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Date: Thu, 20 May 2010 08:27:56 +0400
From: Solar Designer <>
Subject: Re: [oCERT-2010-001] multiple http client unexpected download filename vulnerability

On Wed, May 19, 2010 at 03:28:18PM +0200, Ludwig Nussel wrote:
> Serving dot files is a neat trick indeed, I've overlooked that
> paragraph in the ocert advisory. Nevertheless I'm not convinced it's
> worth changing wget's default behavior in the proposed way. So I can
> understand upstream here.

As far as I'm aware, at the time of the initial oCERT notification, the
wget upstream was represented by Micah Cowan, who was about to resign.
And he did:

oCERT has re-notified the new upstream shortly before publishing the
advisory (we decided this was not enough of a reason to introduce a
further pre-public-disclosure delay).  I don't think the new wget
upstream has made a determination on this issue yet; at least I'm not
aware of that.


For those producing back-ports for lftp, the approach to take is to
download 4.0.5 and 4.0.6 from:

Then diff them with:

diff -purx configure -x po -x 'Makefile*' -x '*.in' -x '*.in.h' -x m4 -x lib -x build-aux -x '*.m4' lftp-4.0.5 lftp-4.0.6

This is a small and relevant diff, which should be easy to manually turn
into a patch for just the relevant changes.  The NEWS file mentions these:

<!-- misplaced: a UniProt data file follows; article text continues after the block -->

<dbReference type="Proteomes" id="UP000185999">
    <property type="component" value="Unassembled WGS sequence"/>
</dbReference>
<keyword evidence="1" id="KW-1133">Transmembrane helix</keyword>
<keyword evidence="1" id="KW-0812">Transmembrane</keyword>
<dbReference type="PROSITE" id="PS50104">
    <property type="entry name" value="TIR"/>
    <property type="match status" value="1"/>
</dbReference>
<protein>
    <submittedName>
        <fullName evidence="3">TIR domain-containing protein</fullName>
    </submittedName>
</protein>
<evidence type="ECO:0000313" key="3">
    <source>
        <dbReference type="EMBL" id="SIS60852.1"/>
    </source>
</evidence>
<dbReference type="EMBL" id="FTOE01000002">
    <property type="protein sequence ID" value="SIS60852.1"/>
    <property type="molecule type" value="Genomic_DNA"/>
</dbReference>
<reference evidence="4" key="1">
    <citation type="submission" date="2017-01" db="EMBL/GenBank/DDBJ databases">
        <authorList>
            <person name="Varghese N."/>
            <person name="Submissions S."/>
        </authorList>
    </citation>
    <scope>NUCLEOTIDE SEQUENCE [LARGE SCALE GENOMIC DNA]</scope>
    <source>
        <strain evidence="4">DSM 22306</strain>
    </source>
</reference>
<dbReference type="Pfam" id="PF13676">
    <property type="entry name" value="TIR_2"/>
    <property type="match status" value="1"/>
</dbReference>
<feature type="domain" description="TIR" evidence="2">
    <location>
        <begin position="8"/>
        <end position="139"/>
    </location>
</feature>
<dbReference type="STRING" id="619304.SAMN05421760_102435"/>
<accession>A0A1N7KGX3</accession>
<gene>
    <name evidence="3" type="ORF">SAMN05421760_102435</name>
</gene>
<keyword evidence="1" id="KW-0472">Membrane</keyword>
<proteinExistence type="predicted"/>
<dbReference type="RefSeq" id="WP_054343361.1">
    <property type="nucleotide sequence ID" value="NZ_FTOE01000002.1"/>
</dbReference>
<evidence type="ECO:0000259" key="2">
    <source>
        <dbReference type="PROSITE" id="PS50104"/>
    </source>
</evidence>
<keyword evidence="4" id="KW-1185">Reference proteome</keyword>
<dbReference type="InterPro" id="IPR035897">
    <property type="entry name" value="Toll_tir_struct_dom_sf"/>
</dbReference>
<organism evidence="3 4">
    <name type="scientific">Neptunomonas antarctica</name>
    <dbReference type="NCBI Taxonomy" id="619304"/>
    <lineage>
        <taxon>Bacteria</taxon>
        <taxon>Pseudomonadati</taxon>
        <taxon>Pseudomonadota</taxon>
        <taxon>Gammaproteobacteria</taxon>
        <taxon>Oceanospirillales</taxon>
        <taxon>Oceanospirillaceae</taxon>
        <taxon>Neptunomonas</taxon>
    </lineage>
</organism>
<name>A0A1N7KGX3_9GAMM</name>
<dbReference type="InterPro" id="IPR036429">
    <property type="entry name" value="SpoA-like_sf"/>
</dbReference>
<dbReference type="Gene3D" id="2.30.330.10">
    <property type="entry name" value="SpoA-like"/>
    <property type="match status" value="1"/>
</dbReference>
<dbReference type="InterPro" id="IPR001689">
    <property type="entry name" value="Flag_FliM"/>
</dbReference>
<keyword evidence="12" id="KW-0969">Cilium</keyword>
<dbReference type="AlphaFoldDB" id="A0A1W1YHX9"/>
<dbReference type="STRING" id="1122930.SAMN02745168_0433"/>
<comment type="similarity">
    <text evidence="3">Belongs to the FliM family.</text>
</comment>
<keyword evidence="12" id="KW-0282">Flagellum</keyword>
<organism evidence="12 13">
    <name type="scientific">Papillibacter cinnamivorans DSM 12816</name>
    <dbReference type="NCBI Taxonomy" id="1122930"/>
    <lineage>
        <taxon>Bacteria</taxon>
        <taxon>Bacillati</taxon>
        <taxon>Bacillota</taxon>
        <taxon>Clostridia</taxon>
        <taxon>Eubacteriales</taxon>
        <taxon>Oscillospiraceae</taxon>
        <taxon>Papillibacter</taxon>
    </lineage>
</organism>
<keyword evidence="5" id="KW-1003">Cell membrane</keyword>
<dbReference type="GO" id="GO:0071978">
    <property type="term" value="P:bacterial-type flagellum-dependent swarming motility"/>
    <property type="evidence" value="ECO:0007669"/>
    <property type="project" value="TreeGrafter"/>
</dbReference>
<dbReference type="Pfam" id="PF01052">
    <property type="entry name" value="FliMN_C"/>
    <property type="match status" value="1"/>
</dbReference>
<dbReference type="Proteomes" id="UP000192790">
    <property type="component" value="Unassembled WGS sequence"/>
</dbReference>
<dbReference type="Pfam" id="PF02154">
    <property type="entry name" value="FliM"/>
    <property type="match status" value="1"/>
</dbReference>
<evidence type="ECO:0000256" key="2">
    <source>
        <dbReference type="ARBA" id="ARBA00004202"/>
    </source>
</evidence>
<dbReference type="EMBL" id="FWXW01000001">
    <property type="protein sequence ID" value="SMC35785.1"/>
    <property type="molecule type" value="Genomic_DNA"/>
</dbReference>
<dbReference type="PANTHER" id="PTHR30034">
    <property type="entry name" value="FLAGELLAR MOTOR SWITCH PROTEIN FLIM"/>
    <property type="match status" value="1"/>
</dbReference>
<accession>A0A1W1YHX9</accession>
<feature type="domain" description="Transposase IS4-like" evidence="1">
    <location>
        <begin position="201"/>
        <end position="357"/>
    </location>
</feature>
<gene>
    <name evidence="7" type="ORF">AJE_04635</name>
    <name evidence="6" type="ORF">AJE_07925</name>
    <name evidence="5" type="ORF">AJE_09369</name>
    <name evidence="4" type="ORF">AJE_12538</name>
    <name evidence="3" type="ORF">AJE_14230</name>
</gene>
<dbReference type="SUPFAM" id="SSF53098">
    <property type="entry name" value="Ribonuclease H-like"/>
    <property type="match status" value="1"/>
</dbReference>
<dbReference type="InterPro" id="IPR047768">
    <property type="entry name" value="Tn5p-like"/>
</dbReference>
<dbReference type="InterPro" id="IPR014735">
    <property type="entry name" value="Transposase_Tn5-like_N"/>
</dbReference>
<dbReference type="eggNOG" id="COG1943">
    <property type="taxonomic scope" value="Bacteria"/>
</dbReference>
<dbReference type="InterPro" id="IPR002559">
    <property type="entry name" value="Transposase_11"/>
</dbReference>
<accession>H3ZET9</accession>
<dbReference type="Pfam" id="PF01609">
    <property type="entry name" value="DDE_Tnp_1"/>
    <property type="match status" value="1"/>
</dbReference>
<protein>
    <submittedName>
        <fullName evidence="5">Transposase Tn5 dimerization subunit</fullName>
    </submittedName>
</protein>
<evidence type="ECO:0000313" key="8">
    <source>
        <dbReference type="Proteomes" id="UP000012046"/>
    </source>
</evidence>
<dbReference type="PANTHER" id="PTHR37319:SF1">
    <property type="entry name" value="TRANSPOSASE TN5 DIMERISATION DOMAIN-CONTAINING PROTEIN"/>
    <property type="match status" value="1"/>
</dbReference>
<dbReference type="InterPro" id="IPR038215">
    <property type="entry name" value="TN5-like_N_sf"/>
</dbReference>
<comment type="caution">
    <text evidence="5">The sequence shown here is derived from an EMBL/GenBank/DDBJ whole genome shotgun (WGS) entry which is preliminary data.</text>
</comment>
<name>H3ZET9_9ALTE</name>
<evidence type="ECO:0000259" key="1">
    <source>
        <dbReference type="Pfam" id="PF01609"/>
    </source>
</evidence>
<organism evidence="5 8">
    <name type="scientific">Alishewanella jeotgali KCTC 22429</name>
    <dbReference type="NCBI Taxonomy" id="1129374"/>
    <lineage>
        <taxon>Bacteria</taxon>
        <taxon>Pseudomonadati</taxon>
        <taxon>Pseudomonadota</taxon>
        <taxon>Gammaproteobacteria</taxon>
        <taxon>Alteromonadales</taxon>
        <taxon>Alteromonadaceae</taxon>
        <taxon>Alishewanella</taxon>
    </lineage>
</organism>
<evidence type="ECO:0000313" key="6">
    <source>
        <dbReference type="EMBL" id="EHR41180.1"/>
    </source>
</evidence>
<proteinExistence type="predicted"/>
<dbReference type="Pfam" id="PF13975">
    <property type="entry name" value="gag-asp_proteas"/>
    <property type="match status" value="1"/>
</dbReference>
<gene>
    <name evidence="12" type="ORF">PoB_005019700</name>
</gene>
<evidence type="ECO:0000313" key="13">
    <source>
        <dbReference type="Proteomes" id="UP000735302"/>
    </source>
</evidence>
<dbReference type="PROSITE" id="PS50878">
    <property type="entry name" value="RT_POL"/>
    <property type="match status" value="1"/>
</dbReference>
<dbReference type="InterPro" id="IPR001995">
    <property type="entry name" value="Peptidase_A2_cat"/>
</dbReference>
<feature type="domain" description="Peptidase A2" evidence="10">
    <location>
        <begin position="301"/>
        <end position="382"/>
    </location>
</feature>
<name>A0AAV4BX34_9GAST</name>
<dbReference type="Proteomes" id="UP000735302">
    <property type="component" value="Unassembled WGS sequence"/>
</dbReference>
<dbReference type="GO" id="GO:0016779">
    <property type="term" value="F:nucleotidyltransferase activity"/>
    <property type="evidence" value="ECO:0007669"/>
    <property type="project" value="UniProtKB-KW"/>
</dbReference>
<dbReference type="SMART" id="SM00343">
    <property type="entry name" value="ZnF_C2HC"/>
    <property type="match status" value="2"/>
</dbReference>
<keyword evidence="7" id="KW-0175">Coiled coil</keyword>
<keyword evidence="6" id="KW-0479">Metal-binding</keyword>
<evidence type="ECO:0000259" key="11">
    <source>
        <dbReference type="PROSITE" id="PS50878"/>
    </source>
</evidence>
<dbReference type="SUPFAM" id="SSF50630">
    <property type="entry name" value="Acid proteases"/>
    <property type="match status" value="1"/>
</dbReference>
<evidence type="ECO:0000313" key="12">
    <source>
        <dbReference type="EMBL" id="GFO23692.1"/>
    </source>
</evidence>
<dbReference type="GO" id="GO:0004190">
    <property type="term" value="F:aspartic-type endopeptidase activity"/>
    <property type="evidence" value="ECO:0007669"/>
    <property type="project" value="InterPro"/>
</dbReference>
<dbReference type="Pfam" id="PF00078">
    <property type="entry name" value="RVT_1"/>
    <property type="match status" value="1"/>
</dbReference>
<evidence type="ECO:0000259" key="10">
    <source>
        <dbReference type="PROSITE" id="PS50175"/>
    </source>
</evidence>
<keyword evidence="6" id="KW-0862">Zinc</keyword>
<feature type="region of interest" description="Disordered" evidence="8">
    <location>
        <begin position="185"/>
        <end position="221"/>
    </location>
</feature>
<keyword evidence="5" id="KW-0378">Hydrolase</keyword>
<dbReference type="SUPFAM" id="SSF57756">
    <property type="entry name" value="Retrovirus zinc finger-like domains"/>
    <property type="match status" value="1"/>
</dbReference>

* use O_EXCL flag when xfer:clobber is off.
* better validation of server-provided file name.
* new setting xfer:auto-rename (off by default).

All three of the above are relevant, especially the last one.  A test
case is downloading WordPress with:


Vulnerable lftp will silently produce a file named like
wordpress-2.9.2.tar.gz instead of latest.tar.gz.  Fixed lftp will
produce latest.tar.gz unless the user explicitly sets xfer:auto-rename.

For Owl, we simply updated to lftp 4.0.7.  Our -stable branch uses a
too-old lftp (not yet vulnerable), so we did not require a back-port.

When testing tools other than lftp, please note that the WordPress test
case tests for one of two attack-usable HTTP headers only
(Content-Disposition but not Location).  We did test a handful of other
tools, but only three - lftp, lwp-download, wget - were found vulnerable.
curl, ELinks were found not vulnerable.  Lynx was inconclusive in Hank's
testing (and we did not investigate further).


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